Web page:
This article needs additional citations for verification.March 2020) ()(
|Countries||Canada, United States|
|Former name(s)||Canada West Hockey Association (1990-1993)|
Canadian Junior A Hockey League (1993-2008)
|No. of teams||132|
|Recent Champions||Brooks Bandits (AJHL) (2nd)|
|Most successful club||Vernon Vipers (BCHL) (6)|
The Canadian Junior Hockey League (CJHL) is an association of Canadian junior A ice hockey leagues and teams and was formed in November 1993, emerging from the Canada West Association of Junior 'A' Hockey. The champion of the Canadian Junior Hockey League wins the Centennial Cup.
The CJHL spans the majority of Canada, from the Pacific Coast to the Atlantic Coast. The only regional organizations of Hockey Canada to currently not have member teams or a league are Hockey Newfoundland and Labrador and Hockey North. In addition to Hockey NL and Hockey North, Hockey New Brunswick and Hockey PEI do not have their own leagues, but have teams from their region playing under Hockey Nova Scotia with the Maritime Junior A Hockey League.
This section does not cite any sources.May 2020) ()(
In 1970, the Ontario Major Junior Hockey League, Quebec Major Junior Hockey League, and Western Canada Hockey League broke away from the Canadian Amateur Hockey Association (CAHA) and became its own governing body (what would become the Canadian Hockey League). These new "Major Junior" leagues were given exclusive permission to compete for the Memorial Cup, which had been Canada's Junior "A" championship prior to 1970.
In May 1970, CAHA chairman Frank McKinnon tabled a motion at the organization's Annual General Meeting to allow the remaining Junior "A" leagues to compete at a national level for their own championship. The motion was granted and McKinnon and the Manitoba Amateur Hockey Association donated the Manitoba Centennial Trophy to the new championship in honour of 100 years of ice hockey in Manitoba.
Leagues The leagues that would be involved in that first year were:
In 1971, the Newfoundland Amateur Hockey Association jumped on board by allowing their provincial Junior champion to compete in the Centennial Cup playdowns. This lasted until 1977. Also in 1971, the Maritime Junior A Hockey League folded, leaving the Charlottetown Islanders (the defending Dudley Hewitt Cup champions) to enter the Centennial Cup playdowns as an independent team. Also in 1971, the Newfoundland Junior A Hockey League entered the fray. In 1972, the Northern Ontario Junior Hockey Association folded when two of its teams (Sudbury Wolves and Sault Ste. Marie Greyhounds) jumped to Major Junior. The Charlottetown Islanders closed their doors after a marginal performance in the 1972 playdowns. Two new leagues came in 1972, the Ontario Provincial Junior A Hockey League was created as a rival league to the Southern Ontario Junior A Hockey League. The SOJHL was more in Southwestern Ontario, while the OPJHL focused more on the Greater Toronto Area. The other new league was the Quebec Junior A Hockey League.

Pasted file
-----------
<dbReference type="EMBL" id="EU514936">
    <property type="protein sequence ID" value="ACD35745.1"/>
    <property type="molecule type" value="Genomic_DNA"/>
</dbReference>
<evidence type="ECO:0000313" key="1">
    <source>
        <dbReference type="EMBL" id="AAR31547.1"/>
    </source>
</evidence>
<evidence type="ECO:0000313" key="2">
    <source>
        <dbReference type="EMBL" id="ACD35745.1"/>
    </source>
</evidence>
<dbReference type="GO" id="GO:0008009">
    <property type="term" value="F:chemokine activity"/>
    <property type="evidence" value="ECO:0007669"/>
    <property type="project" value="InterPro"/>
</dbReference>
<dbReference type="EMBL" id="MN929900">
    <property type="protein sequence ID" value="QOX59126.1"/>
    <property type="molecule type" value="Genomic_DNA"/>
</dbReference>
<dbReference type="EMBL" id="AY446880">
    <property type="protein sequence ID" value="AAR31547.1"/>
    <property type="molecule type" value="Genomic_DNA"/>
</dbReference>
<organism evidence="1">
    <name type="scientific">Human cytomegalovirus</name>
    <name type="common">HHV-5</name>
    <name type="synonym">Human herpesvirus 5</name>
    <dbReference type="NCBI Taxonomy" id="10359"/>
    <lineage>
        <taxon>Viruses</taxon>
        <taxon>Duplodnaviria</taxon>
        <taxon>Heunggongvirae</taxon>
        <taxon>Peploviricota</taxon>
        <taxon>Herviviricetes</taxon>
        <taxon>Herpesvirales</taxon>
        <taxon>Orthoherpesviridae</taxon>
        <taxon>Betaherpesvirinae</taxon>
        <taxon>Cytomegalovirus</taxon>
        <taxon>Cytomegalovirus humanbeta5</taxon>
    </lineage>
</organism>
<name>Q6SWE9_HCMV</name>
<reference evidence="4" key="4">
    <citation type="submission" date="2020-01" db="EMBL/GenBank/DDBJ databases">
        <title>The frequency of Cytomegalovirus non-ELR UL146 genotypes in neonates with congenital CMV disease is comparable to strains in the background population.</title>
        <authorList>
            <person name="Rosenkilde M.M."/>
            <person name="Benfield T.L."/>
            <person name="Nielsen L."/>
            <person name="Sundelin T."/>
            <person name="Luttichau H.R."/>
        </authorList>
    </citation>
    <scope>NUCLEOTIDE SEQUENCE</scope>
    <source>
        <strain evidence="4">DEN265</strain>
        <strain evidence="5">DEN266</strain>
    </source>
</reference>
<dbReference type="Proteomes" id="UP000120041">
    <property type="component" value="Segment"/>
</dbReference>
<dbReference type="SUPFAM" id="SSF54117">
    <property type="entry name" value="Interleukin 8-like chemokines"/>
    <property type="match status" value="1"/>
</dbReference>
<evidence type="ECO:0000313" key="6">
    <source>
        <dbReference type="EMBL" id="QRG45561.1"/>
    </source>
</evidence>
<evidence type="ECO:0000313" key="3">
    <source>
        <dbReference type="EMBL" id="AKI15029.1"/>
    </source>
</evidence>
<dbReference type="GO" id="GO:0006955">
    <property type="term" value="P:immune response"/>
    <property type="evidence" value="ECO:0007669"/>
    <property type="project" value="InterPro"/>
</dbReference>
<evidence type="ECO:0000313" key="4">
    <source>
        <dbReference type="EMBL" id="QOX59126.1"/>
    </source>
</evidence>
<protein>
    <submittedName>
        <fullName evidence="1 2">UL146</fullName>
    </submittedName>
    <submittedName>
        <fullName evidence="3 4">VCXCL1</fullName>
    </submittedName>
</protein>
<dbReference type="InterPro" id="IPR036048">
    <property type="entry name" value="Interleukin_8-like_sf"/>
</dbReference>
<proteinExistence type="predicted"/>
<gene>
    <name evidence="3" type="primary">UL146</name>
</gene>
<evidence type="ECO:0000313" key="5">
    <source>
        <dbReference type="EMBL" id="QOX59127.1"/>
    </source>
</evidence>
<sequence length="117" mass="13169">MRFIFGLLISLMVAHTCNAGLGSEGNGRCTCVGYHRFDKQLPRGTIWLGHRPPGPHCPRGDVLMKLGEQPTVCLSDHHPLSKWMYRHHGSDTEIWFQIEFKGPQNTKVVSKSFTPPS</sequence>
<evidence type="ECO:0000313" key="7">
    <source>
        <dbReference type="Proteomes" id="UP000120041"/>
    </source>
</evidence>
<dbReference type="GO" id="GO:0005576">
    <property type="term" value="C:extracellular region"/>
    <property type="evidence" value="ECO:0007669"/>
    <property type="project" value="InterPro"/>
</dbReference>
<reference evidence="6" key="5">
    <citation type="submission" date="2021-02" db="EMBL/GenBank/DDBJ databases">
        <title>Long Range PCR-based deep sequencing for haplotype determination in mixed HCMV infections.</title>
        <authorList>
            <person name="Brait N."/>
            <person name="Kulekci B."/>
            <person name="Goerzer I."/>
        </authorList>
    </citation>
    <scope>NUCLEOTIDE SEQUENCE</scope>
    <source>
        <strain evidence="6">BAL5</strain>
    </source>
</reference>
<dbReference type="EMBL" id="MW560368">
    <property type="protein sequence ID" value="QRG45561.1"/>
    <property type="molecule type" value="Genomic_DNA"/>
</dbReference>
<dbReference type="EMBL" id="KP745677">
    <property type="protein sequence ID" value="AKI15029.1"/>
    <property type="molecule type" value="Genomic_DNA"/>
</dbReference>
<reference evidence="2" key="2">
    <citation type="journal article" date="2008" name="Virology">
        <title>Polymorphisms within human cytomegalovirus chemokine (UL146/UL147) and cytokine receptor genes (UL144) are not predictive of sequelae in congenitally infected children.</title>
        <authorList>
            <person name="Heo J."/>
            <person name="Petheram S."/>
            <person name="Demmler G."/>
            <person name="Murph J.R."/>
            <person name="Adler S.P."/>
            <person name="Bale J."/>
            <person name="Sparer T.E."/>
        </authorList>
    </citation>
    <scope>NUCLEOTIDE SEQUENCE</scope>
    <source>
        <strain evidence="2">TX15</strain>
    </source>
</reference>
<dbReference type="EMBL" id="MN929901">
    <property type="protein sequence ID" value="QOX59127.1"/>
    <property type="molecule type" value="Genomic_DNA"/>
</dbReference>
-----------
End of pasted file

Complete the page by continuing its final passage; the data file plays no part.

In 1973, the Island Junior Hockey League of Prince Edward Island made the jump from Junior B to Junior A. In 1975, the Eastern Junior A Hockey League ascended to Junior A from the Junior B ranks in Cape Breton Island. Then, in 1977, the Metro Valley Junior Hockey League jumped from Junior B to Junior A in mainland Nova Scotia. After one year of playing head-to-head for the provincial Junior A title, the EJHL folded and left the MVJHL as the only league in Nova Scotia. After various attempts to create a stable Junior A system in Newfoundland, the NAHA and its teams pulled out of National play in 1977. The Southern Ontario league folded in 1977, the Northern Ontario Junior Hockey League was promoted to Junior A in 1978 and the NorMan Junior Hockey League was promoted to Junior A in Manitoba in 1979. A second league was founded in British Columbia in 1974, the Pacific Coast Junior Hockey League was created to compete with the British Columbia Junior Hockey League - this league was absorbed by the BCJHL in 1979. A year later, the Peace-Cariboo Junior Hockey League was promoted from Junior B in East-Central British Columbia. That same year, the Thunder Bay Junior A Hockey League folded. They were replaced by a single team, the Thunder Bay Kings later to be the two-time Centennial Cup champion Thunder Bay Flyers.
The summer of 1982 saw the folding of the Quebec Junior A League. In 1983, the New Brunswick Junior Hockey League folded and merged with the Metro Valley Junior Hockey League. In 1985, the NorMan Junior Hockey League faltered and folded. In 1987, the OPJHL, then known as the Ontario Junior Hockey League, folded after dropping to only four teams. During the 1988 Centennial Cup playoff run, the Black Lake Miners of Quebec were allowed to enter as an independent team. That summer, the Quebec Provincial Junior Hockey League was formed, rebranded the Quebec Junior AAA Hockey League in 1997. In 1989, Newfoundland would take a second shot at Junior A with the promotion of the St. John's Junior Hockey League. The league dropped back to Junior B in 1991. Also in 1991, the Island Junior Hockey League folded and merged with the Metro Valley league. The Metro Valley League now had all three Maritime provinces incorporated in it and decided to change its name to the Maritime Junior A Hockey League. Out West in 1991, the Peace-Cariboo league expanded south into the Kootenays and rebranded itself as the Rocky Mountain Junior Hockey League. In 1993, Southern Ontario came back in a big way with two leagues—the Ontario Provincial Junior A Hockey League and the Metro Junior A Hockey League. By 1998, the two leagues would merge under the Ontario Provincial banner with 37 teams under its belt. In 1999, the Rocky Mountain Junior Hockey League folded. In 2000, the Thunder Bay Flyers folded, having competed strictly in the United States Hockey League since the 1996–97 season. A year later, their void was filled by the Superior International Junior Hockey League. In 2008, the Ontario Provincial League rebranded itself the Ontario Junior Hockey League, just to be divided into two leagues in 2009 (Central Canadian Hockey League and Ontario Junior A Hockey League), and be reunited in time for playoffs that year under the Ontario Junior Hockey League banner. In 2010, the Central Junior A Hockey League became the Central Canada Hockey League.